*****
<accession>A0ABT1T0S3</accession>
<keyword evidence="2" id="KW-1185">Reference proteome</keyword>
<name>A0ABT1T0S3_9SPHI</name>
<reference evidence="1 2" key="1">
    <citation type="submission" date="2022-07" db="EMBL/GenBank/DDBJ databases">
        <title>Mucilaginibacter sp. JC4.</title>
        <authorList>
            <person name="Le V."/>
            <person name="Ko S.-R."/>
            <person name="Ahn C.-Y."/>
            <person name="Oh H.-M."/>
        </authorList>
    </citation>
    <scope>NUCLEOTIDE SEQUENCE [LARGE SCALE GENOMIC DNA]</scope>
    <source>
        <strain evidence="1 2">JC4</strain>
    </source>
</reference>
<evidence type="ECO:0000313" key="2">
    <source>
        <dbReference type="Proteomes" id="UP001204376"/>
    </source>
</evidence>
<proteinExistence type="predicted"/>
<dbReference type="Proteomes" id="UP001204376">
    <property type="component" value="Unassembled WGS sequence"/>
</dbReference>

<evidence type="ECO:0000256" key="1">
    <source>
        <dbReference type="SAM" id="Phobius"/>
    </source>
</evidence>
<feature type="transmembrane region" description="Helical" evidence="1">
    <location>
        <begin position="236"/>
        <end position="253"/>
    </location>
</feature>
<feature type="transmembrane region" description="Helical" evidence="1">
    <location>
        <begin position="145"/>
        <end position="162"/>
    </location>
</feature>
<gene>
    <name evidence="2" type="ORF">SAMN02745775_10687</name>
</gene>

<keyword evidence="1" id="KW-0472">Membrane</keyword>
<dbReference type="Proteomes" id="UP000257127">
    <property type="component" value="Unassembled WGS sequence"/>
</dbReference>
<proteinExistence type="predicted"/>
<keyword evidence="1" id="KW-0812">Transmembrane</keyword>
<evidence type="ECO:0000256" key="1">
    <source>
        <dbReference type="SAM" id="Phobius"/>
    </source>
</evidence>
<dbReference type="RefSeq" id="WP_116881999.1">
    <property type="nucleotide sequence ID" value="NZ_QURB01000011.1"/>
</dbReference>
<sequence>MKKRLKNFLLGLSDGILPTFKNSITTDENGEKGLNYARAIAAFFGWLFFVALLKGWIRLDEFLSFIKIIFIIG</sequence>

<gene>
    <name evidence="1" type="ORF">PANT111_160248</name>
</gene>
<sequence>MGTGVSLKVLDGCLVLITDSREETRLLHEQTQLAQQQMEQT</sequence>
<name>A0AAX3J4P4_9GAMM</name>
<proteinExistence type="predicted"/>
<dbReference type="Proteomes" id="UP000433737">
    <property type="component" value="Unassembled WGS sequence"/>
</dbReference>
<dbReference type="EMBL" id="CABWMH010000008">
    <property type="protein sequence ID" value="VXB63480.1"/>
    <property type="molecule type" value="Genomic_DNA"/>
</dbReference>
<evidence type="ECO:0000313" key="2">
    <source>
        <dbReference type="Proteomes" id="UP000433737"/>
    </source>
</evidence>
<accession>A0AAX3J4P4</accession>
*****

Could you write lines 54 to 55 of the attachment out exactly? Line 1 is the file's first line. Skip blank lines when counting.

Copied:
<evidence type="ECO:0000256" key="1">
    <source>